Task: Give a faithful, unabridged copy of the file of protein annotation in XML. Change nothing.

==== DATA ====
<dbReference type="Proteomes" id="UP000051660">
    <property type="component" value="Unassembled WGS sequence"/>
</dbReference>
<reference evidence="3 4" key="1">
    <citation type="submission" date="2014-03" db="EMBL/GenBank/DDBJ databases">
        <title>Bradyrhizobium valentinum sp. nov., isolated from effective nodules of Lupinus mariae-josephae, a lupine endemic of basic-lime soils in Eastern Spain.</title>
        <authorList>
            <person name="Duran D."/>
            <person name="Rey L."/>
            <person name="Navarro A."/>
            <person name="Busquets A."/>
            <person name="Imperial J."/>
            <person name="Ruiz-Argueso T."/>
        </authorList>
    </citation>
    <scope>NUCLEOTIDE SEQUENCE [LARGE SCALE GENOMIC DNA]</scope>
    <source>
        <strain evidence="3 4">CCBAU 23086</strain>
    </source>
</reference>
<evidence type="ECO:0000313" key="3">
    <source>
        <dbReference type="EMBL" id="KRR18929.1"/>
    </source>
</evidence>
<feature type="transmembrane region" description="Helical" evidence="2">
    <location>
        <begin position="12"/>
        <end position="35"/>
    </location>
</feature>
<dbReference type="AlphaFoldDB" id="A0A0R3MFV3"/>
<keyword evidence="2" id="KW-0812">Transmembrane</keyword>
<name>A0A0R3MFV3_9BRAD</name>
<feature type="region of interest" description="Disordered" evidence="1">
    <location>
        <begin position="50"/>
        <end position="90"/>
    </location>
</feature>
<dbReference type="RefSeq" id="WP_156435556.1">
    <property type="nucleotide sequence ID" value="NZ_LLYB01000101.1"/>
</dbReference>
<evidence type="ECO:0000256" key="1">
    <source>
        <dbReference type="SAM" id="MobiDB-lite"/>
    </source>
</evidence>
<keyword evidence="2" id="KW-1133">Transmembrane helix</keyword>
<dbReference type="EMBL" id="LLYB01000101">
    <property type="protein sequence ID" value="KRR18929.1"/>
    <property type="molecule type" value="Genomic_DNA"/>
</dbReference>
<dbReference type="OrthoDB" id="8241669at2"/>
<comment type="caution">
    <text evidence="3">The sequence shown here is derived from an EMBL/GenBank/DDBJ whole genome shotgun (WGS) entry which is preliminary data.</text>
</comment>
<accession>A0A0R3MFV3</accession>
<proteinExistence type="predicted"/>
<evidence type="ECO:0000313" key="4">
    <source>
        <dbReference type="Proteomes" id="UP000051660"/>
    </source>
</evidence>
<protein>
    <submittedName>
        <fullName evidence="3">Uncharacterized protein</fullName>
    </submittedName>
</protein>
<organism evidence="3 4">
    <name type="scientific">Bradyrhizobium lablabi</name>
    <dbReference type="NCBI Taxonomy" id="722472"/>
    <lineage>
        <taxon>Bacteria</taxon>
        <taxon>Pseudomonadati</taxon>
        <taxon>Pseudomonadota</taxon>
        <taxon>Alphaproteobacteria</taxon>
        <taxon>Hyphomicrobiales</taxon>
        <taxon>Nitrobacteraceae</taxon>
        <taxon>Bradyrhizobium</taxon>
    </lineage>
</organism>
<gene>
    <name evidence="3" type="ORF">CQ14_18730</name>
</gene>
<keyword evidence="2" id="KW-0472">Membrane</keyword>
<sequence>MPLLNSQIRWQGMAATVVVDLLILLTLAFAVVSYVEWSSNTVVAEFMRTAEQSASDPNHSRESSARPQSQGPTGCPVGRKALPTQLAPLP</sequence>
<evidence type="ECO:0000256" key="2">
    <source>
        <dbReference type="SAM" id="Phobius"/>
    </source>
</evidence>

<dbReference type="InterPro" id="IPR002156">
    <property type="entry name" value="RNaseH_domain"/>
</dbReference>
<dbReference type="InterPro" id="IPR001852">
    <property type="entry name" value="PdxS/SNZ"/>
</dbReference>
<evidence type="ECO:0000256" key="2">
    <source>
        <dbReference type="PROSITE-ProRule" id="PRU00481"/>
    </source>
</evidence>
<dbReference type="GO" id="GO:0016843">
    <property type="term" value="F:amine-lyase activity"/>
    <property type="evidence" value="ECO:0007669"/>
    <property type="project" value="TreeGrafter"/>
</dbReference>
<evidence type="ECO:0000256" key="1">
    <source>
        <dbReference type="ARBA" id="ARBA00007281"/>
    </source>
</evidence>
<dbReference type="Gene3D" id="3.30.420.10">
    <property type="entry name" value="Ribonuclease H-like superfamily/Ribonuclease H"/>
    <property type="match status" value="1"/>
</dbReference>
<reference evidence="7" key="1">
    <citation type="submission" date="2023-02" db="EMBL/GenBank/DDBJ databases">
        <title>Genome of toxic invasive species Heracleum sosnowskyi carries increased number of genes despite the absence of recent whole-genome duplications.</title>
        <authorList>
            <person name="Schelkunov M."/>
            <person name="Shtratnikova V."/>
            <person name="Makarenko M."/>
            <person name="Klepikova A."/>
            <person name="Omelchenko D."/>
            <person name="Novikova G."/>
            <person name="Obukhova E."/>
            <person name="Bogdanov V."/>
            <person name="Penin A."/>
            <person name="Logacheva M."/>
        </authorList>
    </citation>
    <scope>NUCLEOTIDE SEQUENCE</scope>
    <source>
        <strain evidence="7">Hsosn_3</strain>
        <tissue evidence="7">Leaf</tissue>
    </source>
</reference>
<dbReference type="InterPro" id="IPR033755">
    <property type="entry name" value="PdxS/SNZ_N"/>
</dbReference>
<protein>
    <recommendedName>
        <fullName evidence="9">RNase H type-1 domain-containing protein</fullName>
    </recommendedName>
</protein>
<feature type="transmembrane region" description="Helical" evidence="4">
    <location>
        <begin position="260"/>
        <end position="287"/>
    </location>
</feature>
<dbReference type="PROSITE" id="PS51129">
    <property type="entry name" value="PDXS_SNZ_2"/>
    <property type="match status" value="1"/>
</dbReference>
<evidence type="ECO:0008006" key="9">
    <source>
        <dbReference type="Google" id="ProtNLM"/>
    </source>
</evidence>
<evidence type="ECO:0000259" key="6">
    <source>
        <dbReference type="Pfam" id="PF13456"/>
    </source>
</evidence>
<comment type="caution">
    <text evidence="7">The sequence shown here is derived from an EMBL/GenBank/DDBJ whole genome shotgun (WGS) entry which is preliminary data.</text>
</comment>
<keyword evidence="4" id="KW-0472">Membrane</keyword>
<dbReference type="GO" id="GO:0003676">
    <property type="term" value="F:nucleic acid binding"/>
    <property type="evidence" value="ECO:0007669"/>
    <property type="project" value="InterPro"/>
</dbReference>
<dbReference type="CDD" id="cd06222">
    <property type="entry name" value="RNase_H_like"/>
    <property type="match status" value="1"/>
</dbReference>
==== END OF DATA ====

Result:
<dbReference type="Proteomes" id="UP000051660">
    <property type="component" value="Unassembled WGS sequence"/>
</dbReference>
<reference evidence="3 4" key="1">
    <citation type="submission" date="2014-03" db="EMBL/GenBank/DDBJ databases">
        <title>Bradyrhizobium valentinum sp. nov., isolated from effective nodules of Lupinus mariae-josephae, a lupine endemic of basic-lime soils in Eastern Spain.</title>
        <authorList>
            <person name="Duran D."/>
            <person name="Rey L."/>
            <person name="Navarro A."/>
            <person name="Busquets A."/>
            <person name="Imperial J."/>
            <person name="Ruiz-Argueso T."/>
        </authorList>
    </citation>
    <scope>NUCLEOTIDE SEQUENCE [LARGE SCALE GENOMIC DNA]</scope>
    <source>
        <strain evidence="3 4">CCBAU 23086</strain>
    </source>
</reference>
<evidence type="ECO:0000313" key="3">
    <source>
        <dbReference type="EMBL" id="KRR18929.1"/>
    </source>
</evidence>
<feature type="transmembrane region" description="Helical" evidence="2">
    <location>
        <begin position="12"/>
        <end position="35"/>
    </location>
</feature>
<dbReference type="AlphaFoldDB" id="A0A0R3MFV3"/>
<keyword evidence="2" id="KW-0812">Transmembrane</keyword>
<name>A0A0R3MFV3_9BRAD</name>
<feature type="region of interest" description="Disordered" evidence="1">
    <location>
        <begin position="50"/>
        <end position="90"/>
    </location>
</feature>
<dbReference type="RefSeq" id="WP_156435556.1">
    <property type="nucleotide sequence ID" value="NZ_LLYB01000101.1"/>
</dbReference>
<evidence type="ECO:0000256" key="1">
    <source>
        <dbReference type="SAM" id="MobiDB-lite"/>
    </source>
</evidence>
<keyword evidence="2" id="KW-1133">Transmembrane helix</keyword>
<dbReference type="EMBL" id="LLYB01000101">
    <property type="protein sequence ID" value="KRR18929.1"/>
    <property type="molecule type" value="Genomic_DNA"/>
</dbReference>
<dbReference type="OrthoDB" id="8241669at2"/>
<comment type="caution">
    <text evidence="3">The sequence shown here is derived from an EMBL/GenBank/DDBJ whole genome shotgun (WGS) entry which is preliminary data.</text>
</comment>
<accession>A0A0R3MFV3</accession>
<proteinExistence type="predicted"/>
<evidence type="ECO:0000313" key="4">
    <source>
        <dbReference type="Proteomes" id="UP000051660"/>
    </source>
</evidence>
<protein>
    <submittedName>
        <fullName evidence="3">Uncharacterized protein</fullName>
    </submittedName>
</protein>
<organism evidence="3 4">
    <name type="scientific">Bradyrhizobium lablabi</name>
    <dbReference type="NCBI Taxonomy" id="722472"/>
    <lineage>
        <taxon>Bacteria</taxon>
        <taxon>Pseudomonadati</taxon>
        <taxon>Pseudomonadota</taxon>
        <taxon>Alphaproteobacteria</taxon>
        <taxon>Hyphomicrobiales</taxon>
        <taxon>Nitrobacteraceae</taxon>
        <taxon>Bradyrhizobium</taxon>
    </lineage>
</organism>
<gene>
    <name evidence="3" type="ORF">CQ14_18730</name>
</gene>
<keyword evidence="2" id="KW-0472">Membrane</keyword>
<sequence>MPLLNSQIRWQGMAATVVVDLLILLTLAFAVVSYVEWSSNTVVAEFMRTAEQSASDPNHSRESSARPQSQGPTGCPVGRKALPTQLAPLP</sequence>
<evidence type="ECO:0000256" key="2">
    <source>
        <dbReference type="SAM" id="Phobius"/>
    </source>
</evidence>

<dbReference type="InterPro" id="IPR002156">
    <property type="entry name" value="RNaseH_domain"/>
</dbReference>
<dbReference type="InterPro" id="IPR001852">
    <property type="entry name" value="PdxS/SNZ"/>
</dbReference>
<evidence type="ECO:0000256" key="2">
    <source>
        <dbReference type="PROSITE-ProRule" id="PRU00481"/>
    </source>
</evidence>
<dbReference type="GO" id="GO:0016843">
    <property type="term" value="F:amine-lyase activity"/>
    <property type="evidence" value="ECO:0007669"/>
    <property type="project" value="TreeGrafter"/>
</dbReference>
<evidence type="ECO:0000256" key="1">
    <source>
        <dbReference type="ARBA" id="ARBA00007281"/>
    </source>
</evidence>
<dbReference type="Gene3D" id="3.30.420.10">
    <property type="entry name" value="Ribonuclease H-like superfamily/Ribonuclease H"/>
    <property type="match status" value="1"/>
</dbReference>
<reference evidence="7" key="1">
    <citation type="submission" date="2023-02" db="EMBL/GenBank/DDBJ databases">
        <title>Genome of toxic invasive species Heracleum sosnowskyi carries increased number of genes despite the absence of recent whole-genome duplications.</title>
        <authorList>
            <person name="Schelkunov M."/>
            <person name="Shtratnikova V."/>
            <person name="Makarenko M."/>
            <person name="Klepikova A."/>
            <person name="Omelchenko D."/>
            <person name="Novikova G."/>
            <person name="Obukhova E."/>
            <person name="Bogdanov V."/>
            <person name="Penin A."/>
            <person name="Logacheva M."/>
        </authorList>
    </citation>
    <scope>NUCLEOTIDE SEQUENCE</scope>
    <source>
        <strain evidence="7">Hsosn_3</strain>
        <tissue evidence="7">Leaf</tissue>
    </source>
</reference>
<dbReference type="InterPro" id="IPR033755">
    <property type="entry name" value="PdxS/SNZ_N"/>
</dbReference>
<protein>
    <recommendedName>
        <fullName evidence="9">RNase H type-1 domain-containing protein</fullName>
    </recommendedName>
</protein>
<feature type="transmembrane region" description="Helical" evidence="4">
    <location>
        <begin position="260"/>
        <end position="287"/>
    </location>
</feature>
<dbReference type="PROSITE" id="PS51129">
    <property type="entry name" value="PDXS_SNZ_2"/>
    <property type="match status" value="1"/>
</dbReference>
<evidence type="ECO:0008006" key="9">
    <source>
        <dbReference type="Google" id="ProtNLM"/>
    </source>
</evidence>
<evidence type="ECO:0000259" key="6">
    <source>
        <dbReference type="Pfam" id="PF13456"/>
    </source>
</evidence>
<comment type="caution">
    <text evidence="7">The sequence shown here is derived from an EMBL/GenBank/DDBJ whole genome shotgun (WGS) entry which is preliminary data.</text>
</comment>
<keyword evidence="4" id="KW-0472">Membrane</keyword>
<dbReference type="GO" id="GO:0003676">
    <property type="term" value="F:nucleic acid binding"/>
    <property type="evidence" value="ECO:0007669"/>
    <property type="project" value="InterPro"/>
</dbReference>
<dbReference type="CDD" id="cd06222">
    <property type="entry name" value="RNase_H_like"/>
    <property type="match status" value="1"/>
</dbReference>